By Terry Morgan
In recent years, a debate has intensified among educational leaders about whether the best measure of teacher effectiveness is student proficiency or rather growth. Regardless of your belief on this issue, one undeniable truth is that a certain level of accountability is necessary. Fundamentally, this is how we decide the best course of action moving forward. Affirming the need for accountability, however, does not negate concern about the method by which it is rendered. Increased accountability should be met with enhanced support for teachers and adjustments to the infrastructure to ensure their success.
Educators face an immense volume of disruptive change. Changes in academic standards, evaluation metrics, and assessments demand heightened levels of accountability. While the need for more rigorous teaching and learning is warranted, these shifts in expectation should also be accompanied by support for teachers. Unfortunately, the lack of supported change, has left teachers unprepared, unmotivated, and uninspired.
Changes in accountability are largely related to the evolution of the workplace. The price of admission into the world of work has gone up drastically. Workers need more skills today than ever before. We are essentially in a race to build new skills before advancements in technology render them obsolete. To survive in this new economy, students must possess the ability to continuously learn. This sentiment is captured as Piaget describes intelligence as, “knowing what to do when you don’t know what to do.” Gone are the days when a great teacher was defined by an ability to ensure students could recite factoids and perform algorithms; now, students’ ability to apply their gained knowledge and skills is paramount. The charge of the 21st century teacher is to equip students with the knowledge and skills to adapt continuously in order to stay relevant in a fast-paced world. Tall order? Absolutely, but with proper development and support and amendments to the infrastructure, teachers will succeed.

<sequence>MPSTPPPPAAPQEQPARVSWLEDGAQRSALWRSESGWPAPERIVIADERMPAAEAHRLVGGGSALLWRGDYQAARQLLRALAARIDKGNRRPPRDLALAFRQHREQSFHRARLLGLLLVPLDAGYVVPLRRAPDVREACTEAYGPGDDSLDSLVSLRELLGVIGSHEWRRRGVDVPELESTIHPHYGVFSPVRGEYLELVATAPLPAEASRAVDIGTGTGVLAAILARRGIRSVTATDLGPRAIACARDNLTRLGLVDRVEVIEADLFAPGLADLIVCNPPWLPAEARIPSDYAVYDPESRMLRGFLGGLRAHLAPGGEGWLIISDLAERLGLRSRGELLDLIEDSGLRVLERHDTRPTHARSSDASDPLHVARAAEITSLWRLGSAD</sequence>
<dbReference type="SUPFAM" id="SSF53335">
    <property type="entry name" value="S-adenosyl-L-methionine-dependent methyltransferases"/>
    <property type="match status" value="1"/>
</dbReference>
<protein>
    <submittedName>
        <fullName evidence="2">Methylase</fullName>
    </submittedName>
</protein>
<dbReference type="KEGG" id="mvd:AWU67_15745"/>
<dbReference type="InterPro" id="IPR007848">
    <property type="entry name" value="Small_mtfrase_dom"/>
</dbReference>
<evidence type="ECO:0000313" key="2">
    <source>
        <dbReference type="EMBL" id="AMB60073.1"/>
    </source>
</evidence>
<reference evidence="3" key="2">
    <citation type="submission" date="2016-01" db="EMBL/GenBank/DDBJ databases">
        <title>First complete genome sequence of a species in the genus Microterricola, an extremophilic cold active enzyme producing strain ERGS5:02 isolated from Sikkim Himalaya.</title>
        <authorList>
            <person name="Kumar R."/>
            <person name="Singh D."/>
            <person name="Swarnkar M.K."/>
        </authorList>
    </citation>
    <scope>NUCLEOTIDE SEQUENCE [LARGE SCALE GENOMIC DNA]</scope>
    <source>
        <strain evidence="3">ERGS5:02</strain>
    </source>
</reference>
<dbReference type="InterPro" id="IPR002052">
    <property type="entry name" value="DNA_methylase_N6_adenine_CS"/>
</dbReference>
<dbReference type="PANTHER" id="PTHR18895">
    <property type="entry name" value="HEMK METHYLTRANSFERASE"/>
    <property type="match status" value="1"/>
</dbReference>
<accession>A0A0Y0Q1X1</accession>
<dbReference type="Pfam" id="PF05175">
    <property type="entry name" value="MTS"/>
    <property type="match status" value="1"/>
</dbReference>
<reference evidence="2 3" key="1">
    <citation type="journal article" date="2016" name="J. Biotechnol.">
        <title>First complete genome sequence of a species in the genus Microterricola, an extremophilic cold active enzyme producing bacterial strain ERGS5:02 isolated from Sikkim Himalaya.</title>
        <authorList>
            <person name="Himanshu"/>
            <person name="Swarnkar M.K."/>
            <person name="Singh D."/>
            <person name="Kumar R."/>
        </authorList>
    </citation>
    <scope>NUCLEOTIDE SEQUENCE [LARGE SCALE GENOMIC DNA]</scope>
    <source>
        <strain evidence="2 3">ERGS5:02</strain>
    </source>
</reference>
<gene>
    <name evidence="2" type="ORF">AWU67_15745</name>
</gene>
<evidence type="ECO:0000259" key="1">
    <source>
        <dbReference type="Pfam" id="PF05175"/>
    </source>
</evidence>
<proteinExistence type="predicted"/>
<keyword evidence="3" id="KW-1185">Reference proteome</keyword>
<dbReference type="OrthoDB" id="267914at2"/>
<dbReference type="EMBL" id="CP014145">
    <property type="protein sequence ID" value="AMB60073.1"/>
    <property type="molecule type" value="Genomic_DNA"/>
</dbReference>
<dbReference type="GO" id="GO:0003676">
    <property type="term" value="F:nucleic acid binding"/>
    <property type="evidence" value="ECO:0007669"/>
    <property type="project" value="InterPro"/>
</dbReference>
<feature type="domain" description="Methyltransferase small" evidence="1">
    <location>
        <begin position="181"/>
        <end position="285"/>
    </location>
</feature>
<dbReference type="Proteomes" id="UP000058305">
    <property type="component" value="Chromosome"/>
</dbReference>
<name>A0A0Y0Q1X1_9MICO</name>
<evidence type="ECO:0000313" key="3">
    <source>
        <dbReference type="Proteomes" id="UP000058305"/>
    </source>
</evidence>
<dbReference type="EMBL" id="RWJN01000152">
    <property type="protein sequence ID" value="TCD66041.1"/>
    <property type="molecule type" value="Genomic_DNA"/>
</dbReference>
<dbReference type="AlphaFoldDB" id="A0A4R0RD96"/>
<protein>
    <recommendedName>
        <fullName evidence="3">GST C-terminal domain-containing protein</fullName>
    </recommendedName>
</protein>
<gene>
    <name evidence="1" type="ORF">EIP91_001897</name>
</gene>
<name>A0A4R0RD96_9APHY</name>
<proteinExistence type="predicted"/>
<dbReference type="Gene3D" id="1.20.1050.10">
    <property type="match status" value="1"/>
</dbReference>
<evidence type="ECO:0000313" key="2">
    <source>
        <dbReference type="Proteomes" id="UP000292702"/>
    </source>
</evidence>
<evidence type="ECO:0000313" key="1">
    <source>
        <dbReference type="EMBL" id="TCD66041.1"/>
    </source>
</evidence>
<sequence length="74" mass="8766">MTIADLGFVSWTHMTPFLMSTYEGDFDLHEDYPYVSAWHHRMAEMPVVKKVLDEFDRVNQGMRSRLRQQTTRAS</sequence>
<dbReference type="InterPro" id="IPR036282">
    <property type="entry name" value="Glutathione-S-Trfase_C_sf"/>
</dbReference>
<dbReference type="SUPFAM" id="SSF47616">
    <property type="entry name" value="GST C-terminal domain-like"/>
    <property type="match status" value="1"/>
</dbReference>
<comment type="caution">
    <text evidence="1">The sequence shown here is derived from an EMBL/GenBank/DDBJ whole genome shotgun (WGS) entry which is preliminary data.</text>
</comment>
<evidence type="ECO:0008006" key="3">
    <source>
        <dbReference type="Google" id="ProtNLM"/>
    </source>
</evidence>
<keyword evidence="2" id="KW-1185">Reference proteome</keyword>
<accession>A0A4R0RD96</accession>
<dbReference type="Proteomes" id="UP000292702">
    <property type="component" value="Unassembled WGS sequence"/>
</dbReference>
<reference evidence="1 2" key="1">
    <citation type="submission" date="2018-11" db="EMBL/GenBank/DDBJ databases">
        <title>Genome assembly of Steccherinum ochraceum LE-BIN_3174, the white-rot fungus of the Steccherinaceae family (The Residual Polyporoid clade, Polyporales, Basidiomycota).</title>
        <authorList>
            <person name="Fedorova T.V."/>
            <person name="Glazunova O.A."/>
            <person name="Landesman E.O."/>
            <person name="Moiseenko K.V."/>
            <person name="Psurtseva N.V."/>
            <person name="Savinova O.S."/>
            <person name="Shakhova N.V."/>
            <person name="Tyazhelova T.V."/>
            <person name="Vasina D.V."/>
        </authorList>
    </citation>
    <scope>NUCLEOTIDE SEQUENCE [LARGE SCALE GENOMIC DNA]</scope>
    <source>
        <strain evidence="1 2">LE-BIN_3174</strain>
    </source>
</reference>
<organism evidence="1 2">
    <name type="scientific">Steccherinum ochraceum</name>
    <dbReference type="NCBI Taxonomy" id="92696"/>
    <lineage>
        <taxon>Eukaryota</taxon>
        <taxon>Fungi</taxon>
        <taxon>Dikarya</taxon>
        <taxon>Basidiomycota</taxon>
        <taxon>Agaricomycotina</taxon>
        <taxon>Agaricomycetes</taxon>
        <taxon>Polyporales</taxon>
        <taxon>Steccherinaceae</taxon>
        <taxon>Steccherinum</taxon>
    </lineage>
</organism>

If leaders are serious about answering the call of increased accountability and more importantly, preparing students for a successful future, then teacher growth and professional development must cease to be a test of endurance. Teachers who wonder whether they can endure PD long enough to receive their in-service points must be surrounded by a culture of empowerment. Professional growth should be practical, job-embedded, and differentiated; just as our own teaching is expected to be Allowing teachers time to plan learning activities that meet the rigors of the new standards is a must. There is no way around it; the best and most rigorous lessons tend to be planned. Believe it or not, teachers also need time to practice. Through practice, teachers expect students to gain automaticity and fluency, which then supports application. Why do we hold teachers to a different standard? This is not a profession where foundational skills are sharpened to expertise in a six-hour professional development session. Growth isn’t so much about adding new knowledge but rather changing habits that do little to support learning.
As a society, we must accept the movement toward increased accountability to ensure that all students are competitive in our ever-evolving world. In the same breath, we must also honor the work that teachers do each day in light of the disruptive change and heightened expectations in education. We must ensure that we do everything possible to support teachers as they prepare our students in ways not yet seen.